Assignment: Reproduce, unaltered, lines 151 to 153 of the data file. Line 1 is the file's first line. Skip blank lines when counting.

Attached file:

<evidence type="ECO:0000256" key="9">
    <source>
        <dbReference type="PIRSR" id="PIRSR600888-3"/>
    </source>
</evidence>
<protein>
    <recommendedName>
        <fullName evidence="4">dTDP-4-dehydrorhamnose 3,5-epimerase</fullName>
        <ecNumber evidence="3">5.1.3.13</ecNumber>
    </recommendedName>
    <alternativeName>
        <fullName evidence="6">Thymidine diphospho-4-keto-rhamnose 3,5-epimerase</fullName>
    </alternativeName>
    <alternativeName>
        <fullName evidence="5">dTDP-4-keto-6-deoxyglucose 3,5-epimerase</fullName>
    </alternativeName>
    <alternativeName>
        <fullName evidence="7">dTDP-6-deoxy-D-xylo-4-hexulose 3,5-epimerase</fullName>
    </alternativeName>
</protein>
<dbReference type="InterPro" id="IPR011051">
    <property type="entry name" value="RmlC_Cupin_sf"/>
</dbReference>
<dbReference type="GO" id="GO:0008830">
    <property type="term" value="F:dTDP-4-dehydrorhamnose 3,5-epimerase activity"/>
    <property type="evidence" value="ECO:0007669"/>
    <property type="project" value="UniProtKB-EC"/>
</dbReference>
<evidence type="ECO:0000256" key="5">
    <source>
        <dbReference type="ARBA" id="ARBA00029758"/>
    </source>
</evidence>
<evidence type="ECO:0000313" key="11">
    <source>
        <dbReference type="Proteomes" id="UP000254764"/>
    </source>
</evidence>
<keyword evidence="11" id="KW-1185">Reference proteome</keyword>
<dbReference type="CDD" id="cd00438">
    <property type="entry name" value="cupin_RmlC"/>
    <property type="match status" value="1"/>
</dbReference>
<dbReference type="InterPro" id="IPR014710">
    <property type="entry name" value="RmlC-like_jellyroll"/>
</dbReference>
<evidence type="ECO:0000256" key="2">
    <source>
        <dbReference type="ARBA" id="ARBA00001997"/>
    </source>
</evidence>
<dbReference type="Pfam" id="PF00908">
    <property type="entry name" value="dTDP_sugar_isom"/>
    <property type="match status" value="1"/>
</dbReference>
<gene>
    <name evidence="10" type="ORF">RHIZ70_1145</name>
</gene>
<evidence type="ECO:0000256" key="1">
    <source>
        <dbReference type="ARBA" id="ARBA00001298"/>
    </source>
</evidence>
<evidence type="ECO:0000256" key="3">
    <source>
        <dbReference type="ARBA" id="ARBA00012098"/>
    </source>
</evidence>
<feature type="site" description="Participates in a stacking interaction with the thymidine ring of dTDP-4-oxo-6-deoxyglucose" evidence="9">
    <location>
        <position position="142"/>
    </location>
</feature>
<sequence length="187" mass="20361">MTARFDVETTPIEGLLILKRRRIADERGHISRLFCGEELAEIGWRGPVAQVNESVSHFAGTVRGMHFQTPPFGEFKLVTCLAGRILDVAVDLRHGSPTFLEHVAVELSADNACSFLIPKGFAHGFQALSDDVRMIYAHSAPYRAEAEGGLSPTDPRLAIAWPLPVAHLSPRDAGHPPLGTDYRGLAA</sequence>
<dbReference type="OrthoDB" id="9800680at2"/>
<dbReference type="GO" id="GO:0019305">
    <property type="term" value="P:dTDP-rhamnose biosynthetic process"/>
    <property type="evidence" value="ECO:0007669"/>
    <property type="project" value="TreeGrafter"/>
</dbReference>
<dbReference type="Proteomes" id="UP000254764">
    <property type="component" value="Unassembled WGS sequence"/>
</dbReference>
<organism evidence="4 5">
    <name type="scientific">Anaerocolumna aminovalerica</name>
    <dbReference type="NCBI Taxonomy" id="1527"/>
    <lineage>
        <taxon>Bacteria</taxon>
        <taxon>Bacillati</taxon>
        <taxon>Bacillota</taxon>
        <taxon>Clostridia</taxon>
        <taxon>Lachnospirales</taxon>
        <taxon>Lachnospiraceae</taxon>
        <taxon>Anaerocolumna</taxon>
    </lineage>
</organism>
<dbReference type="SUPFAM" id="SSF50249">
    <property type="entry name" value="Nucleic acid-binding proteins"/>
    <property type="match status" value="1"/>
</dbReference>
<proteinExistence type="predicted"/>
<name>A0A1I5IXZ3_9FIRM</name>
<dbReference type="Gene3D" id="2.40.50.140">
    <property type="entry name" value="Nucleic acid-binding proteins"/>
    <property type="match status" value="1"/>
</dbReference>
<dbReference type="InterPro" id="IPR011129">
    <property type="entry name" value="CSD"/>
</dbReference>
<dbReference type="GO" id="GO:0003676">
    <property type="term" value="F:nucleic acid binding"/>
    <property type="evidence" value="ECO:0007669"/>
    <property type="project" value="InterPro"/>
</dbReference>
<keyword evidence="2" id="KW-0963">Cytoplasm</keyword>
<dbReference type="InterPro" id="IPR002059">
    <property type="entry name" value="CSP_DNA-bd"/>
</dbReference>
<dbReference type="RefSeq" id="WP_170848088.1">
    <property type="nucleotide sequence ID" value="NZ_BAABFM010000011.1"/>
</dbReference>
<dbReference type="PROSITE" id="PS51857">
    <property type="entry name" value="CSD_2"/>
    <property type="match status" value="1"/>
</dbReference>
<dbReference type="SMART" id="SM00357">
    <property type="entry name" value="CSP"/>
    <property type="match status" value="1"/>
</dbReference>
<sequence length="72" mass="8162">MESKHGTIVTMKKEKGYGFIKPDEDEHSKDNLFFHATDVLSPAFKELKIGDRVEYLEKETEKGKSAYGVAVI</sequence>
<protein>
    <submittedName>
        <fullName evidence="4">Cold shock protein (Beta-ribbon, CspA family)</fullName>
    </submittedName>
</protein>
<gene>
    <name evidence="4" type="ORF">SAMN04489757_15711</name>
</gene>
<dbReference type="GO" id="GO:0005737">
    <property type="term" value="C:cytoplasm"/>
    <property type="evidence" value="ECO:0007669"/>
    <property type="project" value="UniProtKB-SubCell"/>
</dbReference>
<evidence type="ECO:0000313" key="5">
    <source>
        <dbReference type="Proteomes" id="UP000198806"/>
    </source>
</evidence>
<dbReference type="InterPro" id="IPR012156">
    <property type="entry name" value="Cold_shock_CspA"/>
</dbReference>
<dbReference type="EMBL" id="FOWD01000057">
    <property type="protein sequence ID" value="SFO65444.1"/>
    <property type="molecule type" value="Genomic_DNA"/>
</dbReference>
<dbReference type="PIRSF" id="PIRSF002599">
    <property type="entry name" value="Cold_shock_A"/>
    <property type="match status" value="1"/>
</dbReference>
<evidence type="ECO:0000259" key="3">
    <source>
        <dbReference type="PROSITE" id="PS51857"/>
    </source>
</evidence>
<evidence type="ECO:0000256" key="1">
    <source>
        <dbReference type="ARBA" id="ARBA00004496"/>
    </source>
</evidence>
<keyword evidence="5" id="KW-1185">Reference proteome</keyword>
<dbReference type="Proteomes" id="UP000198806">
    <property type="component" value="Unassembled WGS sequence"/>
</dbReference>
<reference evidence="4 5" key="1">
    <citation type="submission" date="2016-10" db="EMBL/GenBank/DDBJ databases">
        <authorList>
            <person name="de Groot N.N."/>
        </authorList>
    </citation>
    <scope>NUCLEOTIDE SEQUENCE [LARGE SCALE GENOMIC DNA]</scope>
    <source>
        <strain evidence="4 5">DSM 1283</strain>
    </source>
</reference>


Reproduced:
</dbReference>
<dbReference type="EMBL" id="FOWD01000057">
    <property type="protein sequence ID" value="SFO65444.1"/>